• that the spiritual sense is the Word understood in terms of its application to the life of the mind (AC 7498)

• the proprium is constantly at work to derail any genuine attempts to engage with the Word as the basis for our regeneration (see De Verbo 13)

If we can make an effort to remind ourselves of these things while reading the Word it will help us to maintain a heightened sense of attention and awareness so important to a devotional approach in our reading.

If possible spend a little time (5 or 10 minutes) centring yourself before you approach the Word to read it. There is no set way of doing this, but whatever you do it should be something that steadies the inner activity of your mind, lifts your awareness out of external life concerns and brings you into a state of openness before the Lord. Your reading should be regarded as an act of worship. Reading spiritual material requires conscious attention, so it is extremely helpful to have external conditions organised in a way that minimises the potential for distractions. Next we need to deal with the potential for distractions in the inner environment.

Here is an exercise that I find helpful; I offer it merely as a suggestion for those of you who may find it useful.

We begin with counting breaths. It is a simple exercise that reigns in the tendency of the mind to follow random thought associations. Sit comfortably in an upright posture and bring you attention to your breath. Breathing normally, count silently, 1 on the first inhalation, 2 on the first exhalation, then 3 on the second inhalation and 4 on the second exhalation and so on up to 10, returning to 1 again and repeating the count up to 10 before returning to 1 once more. This exercise very quickly facilitates a settled state of mind as the attention is drawn out of the external world and becomes focused on the Lord. Once this is achieved begin reading. Read slowly with attention, prayerfully draw each idea/verse in and sit with it for a time. There’s no rush in this – the object is to spend quality time with the Text and allow it to work in you.

In approaching the Text, try to maintain an awareness that you are bringing yourself before the Lord. This will help to open up an attitude of worship within which holiness resides (De Verbo 2). This attitude has a profound effect on how we relate to the Word and how it relates to us. As you read, the sense impressions left by the written words of the Text upon your memory form a correspondential plane into which the Lord’s inflowing life can be received and reflected back into your awareness (AC 9419.2; 10137.2; TCR 234). The Lord is only capable of being present to us in what is His own with us (DP 53; AC 9338.6). This is why He has provided His Word in the form of a written text. (AE 112.3) This is a profound idea, that the very text itself, being written in pure correspondences (HH 305), provides us with a memory that is His own in us; yet He offers it in such a way that it always appears to be ours. The letter of the Word is the point of connection in which the presence of the Lord can be known.

When we approach the Word with openness to receiving what the spirit has to say to His Church within us, then what is reflected back, what catches our attention as we read, what we are drawn to, is where we need to bring a more focused level of attention. As we outwardly engage with the Text, inwardly we become aware of the Lord’s inflowing life. The Text is the ‘Tent of Meeting’ for us. It is where we come into contact with the Lord. It is the means by which the higher can be reflected back into our awareness to make its presence known.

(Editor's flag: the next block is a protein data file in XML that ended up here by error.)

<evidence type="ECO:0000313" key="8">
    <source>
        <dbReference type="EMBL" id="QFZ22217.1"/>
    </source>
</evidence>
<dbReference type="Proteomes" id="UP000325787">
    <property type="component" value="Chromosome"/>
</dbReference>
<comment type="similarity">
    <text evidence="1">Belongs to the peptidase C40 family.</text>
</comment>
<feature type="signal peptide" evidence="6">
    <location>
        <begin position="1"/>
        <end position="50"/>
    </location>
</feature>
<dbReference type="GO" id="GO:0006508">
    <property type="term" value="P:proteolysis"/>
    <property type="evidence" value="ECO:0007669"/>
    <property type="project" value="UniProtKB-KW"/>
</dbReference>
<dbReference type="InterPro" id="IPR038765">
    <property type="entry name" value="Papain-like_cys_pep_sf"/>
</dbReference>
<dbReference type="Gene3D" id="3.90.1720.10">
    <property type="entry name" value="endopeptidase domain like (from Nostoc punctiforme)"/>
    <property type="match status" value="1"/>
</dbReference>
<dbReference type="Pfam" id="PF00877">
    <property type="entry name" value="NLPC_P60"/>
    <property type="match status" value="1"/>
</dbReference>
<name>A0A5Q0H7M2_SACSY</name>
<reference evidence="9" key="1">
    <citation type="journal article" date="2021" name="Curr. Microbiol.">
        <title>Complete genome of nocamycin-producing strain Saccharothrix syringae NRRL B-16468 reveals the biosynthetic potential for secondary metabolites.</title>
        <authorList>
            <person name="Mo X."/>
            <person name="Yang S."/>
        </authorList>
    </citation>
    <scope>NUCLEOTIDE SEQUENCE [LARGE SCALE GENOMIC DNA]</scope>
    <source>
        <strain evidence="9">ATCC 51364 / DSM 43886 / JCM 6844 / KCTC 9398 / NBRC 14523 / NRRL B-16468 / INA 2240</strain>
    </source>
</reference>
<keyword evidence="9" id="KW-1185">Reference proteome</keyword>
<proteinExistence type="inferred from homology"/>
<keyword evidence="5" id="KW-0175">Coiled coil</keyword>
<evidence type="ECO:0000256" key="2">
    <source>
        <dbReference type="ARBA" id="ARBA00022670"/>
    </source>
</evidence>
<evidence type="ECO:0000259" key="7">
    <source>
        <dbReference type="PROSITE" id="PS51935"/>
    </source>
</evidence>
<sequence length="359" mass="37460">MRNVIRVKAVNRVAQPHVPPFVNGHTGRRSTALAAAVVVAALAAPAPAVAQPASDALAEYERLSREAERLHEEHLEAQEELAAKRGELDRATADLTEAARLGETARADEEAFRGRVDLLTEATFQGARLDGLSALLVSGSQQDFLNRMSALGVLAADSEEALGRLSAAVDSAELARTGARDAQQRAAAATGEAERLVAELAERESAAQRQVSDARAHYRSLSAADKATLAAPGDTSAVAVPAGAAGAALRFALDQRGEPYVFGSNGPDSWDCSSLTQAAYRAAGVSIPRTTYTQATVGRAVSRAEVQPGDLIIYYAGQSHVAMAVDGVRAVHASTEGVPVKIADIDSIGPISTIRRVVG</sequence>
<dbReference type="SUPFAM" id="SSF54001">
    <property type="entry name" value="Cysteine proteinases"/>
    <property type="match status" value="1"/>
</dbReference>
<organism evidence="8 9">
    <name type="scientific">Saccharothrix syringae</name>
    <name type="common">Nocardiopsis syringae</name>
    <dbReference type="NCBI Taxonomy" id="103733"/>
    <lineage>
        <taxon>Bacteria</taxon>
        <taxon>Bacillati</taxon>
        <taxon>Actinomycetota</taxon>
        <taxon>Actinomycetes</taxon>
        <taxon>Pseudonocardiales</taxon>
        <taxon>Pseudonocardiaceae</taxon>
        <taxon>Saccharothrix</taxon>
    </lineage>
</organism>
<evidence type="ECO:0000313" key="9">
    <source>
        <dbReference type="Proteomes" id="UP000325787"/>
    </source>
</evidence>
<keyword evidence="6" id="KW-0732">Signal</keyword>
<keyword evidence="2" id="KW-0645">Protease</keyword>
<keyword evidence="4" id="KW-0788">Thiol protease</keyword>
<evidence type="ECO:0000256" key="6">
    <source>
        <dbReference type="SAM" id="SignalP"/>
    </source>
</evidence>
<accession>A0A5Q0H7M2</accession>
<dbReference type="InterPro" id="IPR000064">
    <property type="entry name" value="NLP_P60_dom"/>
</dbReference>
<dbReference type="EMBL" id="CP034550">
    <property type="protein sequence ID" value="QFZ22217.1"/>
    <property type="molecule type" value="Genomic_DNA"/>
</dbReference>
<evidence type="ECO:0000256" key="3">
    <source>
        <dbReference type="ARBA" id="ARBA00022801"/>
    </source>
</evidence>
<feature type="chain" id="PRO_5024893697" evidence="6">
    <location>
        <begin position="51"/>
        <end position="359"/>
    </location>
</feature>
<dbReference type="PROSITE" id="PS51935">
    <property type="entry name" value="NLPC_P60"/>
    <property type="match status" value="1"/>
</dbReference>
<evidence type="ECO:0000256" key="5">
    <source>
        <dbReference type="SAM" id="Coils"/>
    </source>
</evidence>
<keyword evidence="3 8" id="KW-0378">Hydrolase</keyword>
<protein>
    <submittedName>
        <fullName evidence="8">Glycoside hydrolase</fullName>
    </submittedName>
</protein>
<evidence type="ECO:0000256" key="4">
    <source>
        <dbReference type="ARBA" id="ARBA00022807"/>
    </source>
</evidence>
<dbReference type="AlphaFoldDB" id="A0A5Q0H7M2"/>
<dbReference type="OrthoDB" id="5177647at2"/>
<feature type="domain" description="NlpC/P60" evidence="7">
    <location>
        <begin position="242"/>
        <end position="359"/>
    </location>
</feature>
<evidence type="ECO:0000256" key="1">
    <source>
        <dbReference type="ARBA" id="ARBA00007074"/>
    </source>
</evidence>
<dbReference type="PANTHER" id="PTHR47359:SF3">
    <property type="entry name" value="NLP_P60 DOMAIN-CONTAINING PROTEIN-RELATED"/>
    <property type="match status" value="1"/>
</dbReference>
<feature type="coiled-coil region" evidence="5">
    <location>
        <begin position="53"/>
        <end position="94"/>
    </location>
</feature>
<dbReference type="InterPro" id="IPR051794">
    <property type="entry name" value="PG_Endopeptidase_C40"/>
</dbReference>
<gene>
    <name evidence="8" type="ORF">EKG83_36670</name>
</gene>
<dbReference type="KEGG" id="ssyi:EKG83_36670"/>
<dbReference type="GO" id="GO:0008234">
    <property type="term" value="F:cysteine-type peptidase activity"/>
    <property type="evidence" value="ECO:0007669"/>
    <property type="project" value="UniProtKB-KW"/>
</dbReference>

We read with attention to cultivate a greater degree of spiritual sensitivity in order to recognise those parts of the reading that speak to us in some way. These are often nothing more than gentle indicators of where the Lord wishes to work with us in our life to reveal any patterns of thought or ways of being that need to be affirmed or addressed in some way. It is through the Word that we are given the ability to see those things in our life that block the flow of the Lord’s life through us and out to others. As we work with what the Lord highlights for us we begin on a path toward spiritual health, this carries benefits for us on a personal level but more importantly is a way of increasing the health of the collective body of the Church as well. In this sense our willingness to participate in the Word in this way is a work of charity to our neighbour.

The solution we have been provided with to bring healing and wholeness to the Church on all levels is revealed in the Lord’s Second Advent through the Word and it lies within the Word itself. A healthy spiritual environment is one in which the Word is acknowledged as the Lord in His Divine Human. This acknowledgment is made when the Word is received individually and collectively as the basis for ongoing spiritual practice of self-examination and repentance. The degree to which each individual within the collective is in a real relationship with the Word, that is, is in the practise of self-examination and repentance as the foundation for their spiritual life, to that degree will the Church thrive. If we are not actively engaged in examining the quality of our mental life (i.e. our spirit) in the light of what truths teach then we have yet to experience firsthand the power of the Lord in His Second Coming and what that really means. The future of the Church rests with the Lord, so is in good hands, our future in it rests in our responses to what the Word requires of us.

David Millar, Director of Spiritual Training